The Worthy Walk—Part II: Abounding in Love

1Thessalonians 3:6-13 / Matthew 5:38-48

Reverend Bryn MacPhail / September 22, 2002


            We recall that the primary reason for Paul writing the Thessalonians was so that they would “walk in a manner worthy of the God” who had called them “into His own kingdom and glory”(2:12).


            Our new status—if  we have been transformed by the power of the gospel, our new status is that we are now children of the kingdom. We are children of the King and so there is a particular manner in which we must now walk. And what must under-gird all of our behaviour is the desire to please God, and the desire to honour Him by the way we live our lives.


            Paul explains in this letter how he was unable to do a follow-up visit with the Thessalonians and that is why he sent his colleague, Timothy, instead (3:1,2). Paul references Timothy’s visit in verse 6, saying, “Timothy has come to us from you, and has brought us good news of your faith and love.


            It is easy to detect how encouraged Paul is with the progress of the Thessalonians. Yet, this does not prevent Paul from giving further exhortations. Paul could have, after hearing of the Thessalonians progress, said to himself, ‘It appears the Thessalonians are getting along just fine. They are progressing in their faith and love and so there is no need for me to write to them.’ But Paul understands how quickly progress can turn into complacency, and so he does write to them, offering the Thessalonians further instruction.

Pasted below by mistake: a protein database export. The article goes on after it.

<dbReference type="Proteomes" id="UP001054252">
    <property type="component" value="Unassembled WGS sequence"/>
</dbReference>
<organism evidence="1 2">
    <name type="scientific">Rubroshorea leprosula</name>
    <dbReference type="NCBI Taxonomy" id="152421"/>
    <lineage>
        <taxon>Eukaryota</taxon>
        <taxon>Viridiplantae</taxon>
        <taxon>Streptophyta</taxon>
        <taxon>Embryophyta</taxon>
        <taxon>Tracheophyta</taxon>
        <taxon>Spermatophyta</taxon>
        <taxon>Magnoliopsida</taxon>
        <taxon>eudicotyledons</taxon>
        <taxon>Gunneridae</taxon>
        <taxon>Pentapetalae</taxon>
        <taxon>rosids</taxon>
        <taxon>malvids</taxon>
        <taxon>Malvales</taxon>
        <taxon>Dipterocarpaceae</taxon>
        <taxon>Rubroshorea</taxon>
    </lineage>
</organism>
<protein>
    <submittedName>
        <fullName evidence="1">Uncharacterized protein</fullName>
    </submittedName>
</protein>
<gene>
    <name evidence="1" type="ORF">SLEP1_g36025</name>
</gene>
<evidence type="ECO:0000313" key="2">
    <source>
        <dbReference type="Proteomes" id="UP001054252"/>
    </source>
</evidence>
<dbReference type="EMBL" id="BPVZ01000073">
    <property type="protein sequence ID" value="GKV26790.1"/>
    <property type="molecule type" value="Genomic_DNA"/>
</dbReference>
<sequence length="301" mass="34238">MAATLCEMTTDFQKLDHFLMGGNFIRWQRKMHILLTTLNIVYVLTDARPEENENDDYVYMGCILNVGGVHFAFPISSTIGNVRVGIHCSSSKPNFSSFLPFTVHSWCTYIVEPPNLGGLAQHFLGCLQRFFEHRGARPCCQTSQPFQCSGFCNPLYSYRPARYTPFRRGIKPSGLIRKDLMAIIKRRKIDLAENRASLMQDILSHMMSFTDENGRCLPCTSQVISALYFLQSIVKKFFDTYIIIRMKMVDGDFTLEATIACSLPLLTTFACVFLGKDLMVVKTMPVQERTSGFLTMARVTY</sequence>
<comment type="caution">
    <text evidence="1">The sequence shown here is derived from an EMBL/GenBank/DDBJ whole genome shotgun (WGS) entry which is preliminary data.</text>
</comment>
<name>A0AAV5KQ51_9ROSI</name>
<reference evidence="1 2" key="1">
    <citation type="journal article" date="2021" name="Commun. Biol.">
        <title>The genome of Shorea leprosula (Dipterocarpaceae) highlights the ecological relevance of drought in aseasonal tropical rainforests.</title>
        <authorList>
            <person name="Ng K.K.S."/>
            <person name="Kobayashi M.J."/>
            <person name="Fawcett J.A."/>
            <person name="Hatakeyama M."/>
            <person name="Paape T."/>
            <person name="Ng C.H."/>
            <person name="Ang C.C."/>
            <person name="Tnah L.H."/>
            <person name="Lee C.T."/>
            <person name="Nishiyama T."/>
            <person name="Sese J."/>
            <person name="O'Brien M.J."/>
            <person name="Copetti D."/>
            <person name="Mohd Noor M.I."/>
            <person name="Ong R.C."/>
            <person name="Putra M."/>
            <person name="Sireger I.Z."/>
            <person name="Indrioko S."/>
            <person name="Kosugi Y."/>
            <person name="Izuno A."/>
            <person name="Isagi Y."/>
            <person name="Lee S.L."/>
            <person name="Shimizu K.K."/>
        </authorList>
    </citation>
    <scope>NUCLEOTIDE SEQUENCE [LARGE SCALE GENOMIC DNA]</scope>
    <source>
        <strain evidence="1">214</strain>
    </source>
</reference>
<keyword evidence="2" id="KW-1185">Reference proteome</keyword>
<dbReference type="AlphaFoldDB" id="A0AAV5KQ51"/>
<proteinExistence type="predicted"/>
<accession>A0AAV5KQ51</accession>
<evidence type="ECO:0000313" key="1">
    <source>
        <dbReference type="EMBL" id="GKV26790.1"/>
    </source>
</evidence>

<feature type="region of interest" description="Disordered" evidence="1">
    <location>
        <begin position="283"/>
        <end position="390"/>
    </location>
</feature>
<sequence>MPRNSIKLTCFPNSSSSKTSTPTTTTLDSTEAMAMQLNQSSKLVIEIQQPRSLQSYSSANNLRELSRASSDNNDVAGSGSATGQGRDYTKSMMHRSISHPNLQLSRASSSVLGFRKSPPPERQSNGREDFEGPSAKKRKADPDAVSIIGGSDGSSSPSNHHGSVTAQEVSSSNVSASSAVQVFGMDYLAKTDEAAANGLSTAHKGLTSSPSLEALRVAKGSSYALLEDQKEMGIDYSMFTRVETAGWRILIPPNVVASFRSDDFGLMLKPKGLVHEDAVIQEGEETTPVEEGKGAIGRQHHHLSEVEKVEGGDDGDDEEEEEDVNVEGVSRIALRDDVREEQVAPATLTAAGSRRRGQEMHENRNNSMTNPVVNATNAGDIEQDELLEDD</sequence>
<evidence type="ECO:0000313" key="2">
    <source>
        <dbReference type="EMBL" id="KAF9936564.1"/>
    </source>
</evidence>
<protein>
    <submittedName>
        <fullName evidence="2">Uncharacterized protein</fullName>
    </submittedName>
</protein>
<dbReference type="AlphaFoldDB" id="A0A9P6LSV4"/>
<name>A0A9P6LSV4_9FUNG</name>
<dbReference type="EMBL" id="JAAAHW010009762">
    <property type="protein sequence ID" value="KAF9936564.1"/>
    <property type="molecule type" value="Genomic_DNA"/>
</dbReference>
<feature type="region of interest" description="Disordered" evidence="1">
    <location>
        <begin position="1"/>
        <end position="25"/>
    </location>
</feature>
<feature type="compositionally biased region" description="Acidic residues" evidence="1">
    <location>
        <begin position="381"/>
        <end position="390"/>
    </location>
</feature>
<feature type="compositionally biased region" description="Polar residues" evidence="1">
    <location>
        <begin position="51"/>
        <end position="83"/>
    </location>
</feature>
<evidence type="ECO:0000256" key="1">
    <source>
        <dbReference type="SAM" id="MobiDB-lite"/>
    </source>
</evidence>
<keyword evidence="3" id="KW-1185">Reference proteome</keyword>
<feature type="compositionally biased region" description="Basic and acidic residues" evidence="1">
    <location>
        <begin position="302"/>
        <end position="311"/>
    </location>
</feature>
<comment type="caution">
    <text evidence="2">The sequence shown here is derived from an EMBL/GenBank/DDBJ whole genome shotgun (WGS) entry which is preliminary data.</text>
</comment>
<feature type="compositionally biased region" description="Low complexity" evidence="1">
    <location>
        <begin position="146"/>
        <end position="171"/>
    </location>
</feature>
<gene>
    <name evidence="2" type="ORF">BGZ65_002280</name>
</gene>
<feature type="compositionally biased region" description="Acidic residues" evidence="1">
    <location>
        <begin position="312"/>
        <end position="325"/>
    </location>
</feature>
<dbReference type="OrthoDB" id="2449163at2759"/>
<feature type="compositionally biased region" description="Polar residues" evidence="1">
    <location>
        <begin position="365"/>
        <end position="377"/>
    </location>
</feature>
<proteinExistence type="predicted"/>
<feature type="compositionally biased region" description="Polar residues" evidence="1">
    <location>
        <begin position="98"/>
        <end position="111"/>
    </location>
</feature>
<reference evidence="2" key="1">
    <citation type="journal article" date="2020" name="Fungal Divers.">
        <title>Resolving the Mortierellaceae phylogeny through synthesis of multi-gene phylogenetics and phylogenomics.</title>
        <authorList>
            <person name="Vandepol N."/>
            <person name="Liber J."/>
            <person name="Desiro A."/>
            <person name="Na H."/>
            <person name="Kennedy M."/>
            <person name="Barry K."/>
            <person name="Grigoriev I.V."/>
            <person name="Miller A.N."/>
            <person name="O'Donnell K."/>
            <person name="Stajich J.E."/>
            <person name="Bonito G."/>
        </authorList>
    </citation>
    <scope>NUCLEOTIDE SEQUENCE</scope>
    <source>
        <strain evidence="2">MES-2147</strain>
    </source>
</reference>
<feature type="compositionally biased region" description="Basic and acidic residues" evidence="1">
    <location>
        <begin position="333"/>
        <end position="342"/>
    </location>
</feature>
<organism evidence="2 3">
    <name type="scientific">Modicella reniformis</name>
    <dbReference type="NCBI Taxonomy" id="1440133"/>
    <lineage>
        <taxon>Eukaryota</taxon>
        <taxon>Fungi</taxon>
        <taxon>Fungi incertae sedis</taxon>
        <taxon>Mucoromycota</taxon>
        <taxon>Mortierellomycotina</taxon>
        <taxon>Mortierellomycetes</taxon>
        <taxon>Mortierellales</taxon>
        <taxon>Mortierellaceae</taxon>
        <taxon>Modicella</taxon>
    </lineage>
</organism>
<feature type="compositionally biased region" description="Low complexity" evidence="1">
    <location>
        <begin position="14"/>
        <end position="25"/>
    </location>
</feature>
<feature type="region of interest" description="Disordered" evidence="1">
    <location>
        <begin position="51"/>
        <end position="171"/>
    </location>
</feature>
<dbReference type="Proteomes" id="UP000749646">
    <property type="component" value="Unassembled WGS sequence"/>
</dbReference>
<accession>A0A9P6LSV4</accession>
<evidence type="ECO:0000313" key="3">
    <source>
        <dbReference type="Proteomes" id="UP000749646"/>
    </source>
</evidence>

If I am to follow Paul’s example then, I am constrained to bring you exhortations from this pulpit that will challenge you to grow in godliness. And the reason for this is a positive one: We have made progress in our faith and we refuse to be complacent. We have made progress in our faith, and I am committed to seeing further progress in the ministry at St. Giles Kingsway.


            As chapter 3 comes to a close, Paul exhorts the Thessalonians with a prayer that begins in verse 12, “may the Lord cause you to increase and abound in love for one another, and for all men, just as we also do for you; so that He may establish your hearts unblamable in holiness before our God and Father at the coming of our Lord Jesus with all His saints.